At this time explorers were out in all directions looking for new country, and we received word to return to Chinchilla as the country we were making for was sold. We started on the return journey to Chinchilla with the sheep and teams. This was the station where the blacks held up Mrs Goggs, the owner’s wife. The station hands were all away mustering. The blacks knew this and attacked the station, but Mrs. Goggs had a faithful gin, who said, “You fill em up along tucker; me go along bush findem boss.” The blacks got flour, meat and tobacco, and Mrs Goggs told them to cook the meat at the fire, thereby gaining time. Some of the blacks wanted clothes out of the store. She told, them to “sit down, and eat, me go get clothes.” In the meantime as she heard cattle crossing the river, she got into the store, shut the door, and got out the firearms. The blacks, hearing the whips cracking, and horses galloping, fled, but the men were too quick for them. They never came back for their clothes. The station was sold when we reached Chinchilla, to Messrs. Gibson and A. B. Buchanan.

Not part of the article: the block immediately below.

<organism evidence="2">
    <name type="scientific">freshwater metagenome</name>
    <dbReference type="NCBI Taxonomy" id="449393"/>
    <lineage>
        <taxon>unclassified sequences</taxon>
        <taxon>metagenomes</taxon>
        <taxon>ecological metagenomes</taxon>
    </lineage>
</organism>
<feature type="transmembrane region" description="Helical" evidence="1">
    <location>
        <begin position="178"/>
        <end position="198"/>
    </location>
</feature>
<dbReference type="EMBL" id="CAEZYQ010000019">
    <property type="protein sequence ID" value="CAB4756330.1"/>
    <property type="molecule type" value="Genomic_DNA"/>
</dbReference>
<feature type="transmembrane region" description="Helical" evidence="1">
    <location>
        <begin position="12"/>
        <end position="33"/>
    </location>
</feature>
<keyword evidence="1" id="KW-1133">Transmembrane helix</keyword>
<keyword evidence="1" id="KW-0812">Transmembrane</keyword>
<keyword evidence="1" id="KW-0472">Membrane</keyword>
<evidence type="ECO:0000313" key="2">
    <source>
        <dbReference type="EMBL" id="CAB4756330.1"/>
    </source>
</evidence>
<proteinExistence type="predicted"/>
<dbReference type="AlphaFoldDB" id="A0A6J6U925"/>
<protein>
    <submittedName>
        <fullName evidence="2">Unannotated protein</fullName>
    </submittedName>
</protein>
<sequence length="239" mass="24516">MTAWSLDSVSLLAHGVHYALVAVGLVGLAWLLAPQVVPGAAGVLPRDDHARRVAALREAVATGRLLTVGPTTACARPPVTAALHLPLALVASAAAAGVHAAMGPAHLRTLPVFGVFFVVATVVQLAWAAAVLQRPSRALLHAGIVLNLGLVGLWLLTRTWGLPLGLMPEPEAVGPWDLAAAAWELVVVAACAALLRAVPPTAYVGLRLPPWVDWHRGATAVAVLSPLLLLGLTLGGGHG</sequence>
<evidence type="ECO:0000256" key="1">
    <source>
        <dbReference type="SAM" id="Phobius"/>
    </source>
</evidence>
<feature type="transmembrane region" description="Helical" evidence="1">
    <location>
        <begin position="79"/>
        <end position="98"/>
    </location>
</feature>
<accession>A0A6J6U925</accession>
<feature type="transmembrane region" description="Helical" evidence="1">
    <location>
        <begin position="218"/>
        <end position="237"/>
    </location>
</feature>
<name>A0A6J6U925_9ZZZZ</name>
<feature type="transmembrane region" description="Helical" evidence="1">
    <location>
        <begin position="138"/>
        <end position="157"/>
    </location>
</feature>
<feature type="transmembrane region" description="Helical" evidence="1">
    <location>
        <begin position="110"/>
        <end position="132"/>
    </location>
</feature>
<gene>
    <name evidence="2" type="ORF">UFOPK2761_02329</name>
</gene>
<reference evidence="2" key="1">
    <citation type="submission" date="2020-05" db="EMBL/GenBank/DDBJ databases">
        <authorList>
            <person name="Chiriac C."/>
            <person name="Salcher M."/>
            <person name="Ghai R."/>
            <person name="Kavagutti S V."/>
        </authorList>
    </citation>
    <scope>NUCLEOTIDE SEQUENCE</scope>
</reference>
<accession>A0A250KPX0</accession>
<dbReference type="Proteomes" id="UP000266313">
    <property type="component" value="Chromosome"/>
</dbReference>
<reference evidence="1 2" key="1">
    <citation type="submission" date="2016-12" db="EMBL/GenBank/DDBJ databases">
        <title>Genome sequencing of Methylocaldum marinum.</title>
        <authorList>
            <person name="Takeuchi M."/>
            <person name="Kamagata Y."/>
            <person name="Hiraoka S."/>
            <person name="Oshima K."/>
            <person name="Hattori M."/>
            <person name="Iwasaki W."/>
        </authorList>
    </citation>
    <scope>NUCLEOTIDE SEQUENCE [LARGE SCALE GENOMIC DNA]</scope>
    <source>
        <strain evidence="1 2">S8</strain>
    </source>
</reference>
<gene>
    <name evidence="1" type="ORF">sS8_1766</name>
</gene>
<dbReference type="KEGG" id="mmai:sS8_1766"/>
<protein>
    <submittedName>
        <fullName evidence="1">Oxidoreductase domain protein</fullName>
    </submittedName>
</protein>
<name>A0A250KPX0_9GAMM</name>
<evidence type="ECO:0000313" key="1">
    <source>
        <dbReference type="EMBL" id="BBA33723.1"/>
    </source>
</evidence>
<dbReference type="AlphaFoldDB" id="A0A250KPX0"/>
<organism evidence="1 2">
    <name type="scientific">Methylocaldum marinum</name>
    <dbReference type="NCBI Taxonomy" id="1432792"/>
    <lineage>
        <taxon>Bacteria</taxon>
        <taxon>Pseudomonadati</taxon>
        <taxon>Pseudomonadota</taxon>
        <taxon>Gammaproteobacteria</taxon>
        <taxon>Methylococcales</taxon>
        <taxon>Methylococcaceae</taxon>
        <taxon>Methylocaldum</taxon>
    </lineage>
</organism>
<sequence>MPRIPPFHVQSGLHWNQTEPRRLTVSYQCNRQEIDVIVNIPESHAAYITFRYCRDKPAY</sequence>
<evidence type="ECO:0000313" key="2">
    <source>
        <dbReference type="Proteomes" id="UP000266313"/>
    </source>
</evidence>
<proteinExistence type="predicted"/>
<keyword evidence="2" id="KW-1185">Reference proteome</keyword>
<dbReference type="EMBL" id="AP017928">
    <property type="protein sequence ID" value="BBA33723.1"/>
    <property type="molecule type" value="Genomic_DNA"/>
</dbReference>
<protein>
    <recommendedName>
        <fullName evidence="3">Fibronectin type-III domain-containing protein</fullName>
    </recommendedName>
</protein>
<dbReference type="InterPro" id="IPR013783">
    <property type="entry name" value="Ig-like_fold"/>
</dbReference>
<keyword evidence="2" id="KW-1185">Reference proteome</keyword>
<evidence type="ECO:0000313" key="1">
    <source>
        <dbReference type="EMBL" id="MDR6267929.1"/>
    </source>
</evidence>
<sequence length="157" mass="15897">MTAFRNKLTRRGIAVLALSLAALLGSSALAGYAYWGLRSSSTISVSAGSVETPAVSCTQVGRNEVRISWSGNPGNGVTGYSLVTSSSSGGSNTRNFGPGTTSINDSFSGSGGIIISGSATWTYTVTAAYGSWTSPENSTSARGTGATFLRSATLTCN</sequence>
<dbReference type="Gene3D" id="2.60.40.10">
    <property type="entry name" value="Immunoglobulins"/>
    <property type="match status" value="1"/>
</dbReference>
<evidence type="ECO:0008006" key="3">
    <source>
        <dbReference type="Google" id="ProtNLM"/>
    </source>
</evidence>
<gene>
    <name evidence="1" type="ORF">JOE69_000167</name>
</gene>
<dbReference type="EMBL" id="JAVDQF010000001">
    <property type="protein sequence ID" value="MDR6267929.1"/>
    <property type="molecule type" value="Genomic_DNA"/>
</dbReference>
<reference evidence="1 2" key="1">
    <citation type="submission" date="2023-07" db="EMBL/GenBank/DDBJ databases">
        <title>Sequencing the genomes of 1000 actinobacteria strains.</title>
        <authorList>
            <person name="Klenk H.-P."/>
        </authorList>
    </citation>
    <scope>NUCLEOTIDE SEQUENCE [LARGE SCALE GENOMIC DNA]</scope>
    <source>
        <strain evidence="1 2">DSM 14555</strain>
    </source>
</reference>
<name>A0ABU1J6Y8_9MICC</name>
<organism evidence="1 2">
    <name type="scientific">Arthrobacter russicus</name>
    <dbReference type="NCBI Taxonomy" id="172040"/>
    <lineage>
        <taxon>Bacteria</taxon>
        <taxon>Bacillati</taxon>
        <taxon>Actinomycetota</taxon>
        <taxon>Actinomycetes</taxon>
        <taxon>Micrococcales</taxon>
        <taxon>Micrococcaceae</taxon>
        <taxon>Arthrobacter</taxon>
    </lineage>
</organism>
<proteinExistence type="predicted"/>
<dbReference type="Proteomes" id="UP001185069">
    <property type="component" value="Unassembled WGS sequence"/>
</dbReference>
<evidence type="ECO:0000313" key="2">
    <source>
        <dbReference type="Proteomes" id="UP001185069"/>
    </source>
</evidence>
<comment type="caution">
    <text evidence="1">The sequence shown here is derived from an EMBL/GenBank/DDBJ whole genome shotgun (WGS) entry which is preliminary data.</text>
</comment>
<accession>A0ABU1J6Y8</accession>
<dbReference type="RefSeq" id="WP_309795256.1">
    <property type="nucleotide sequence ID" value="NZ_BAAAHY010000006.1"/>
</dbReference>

Mr Michelmore left his former employer to join his cousin on the M’Intyre River, and Mr Watty M’Donald was appointed overseer. He was for many years with the North British Co., at Canning Downs, and Deuchan at Glengallan. We had now about 30,000 sheep and 5000 cattle, the overseer being a Mr Watt, who taught me to sort and class wool, and how to manage sheep. Four years after, when “Mac.” left, I was appointed overseer. All the sheep were shepherded at that time, the owners getting men out direct from Scotland and Denmark to do the work. They brought their collie dogs with them, and most of these men stayed with us till we fenced the run. The native dogs, however, played havoc with the lambs and compelled us to shepherd all the ewes. Wool was then only worth from sixpence to tenpence a pound.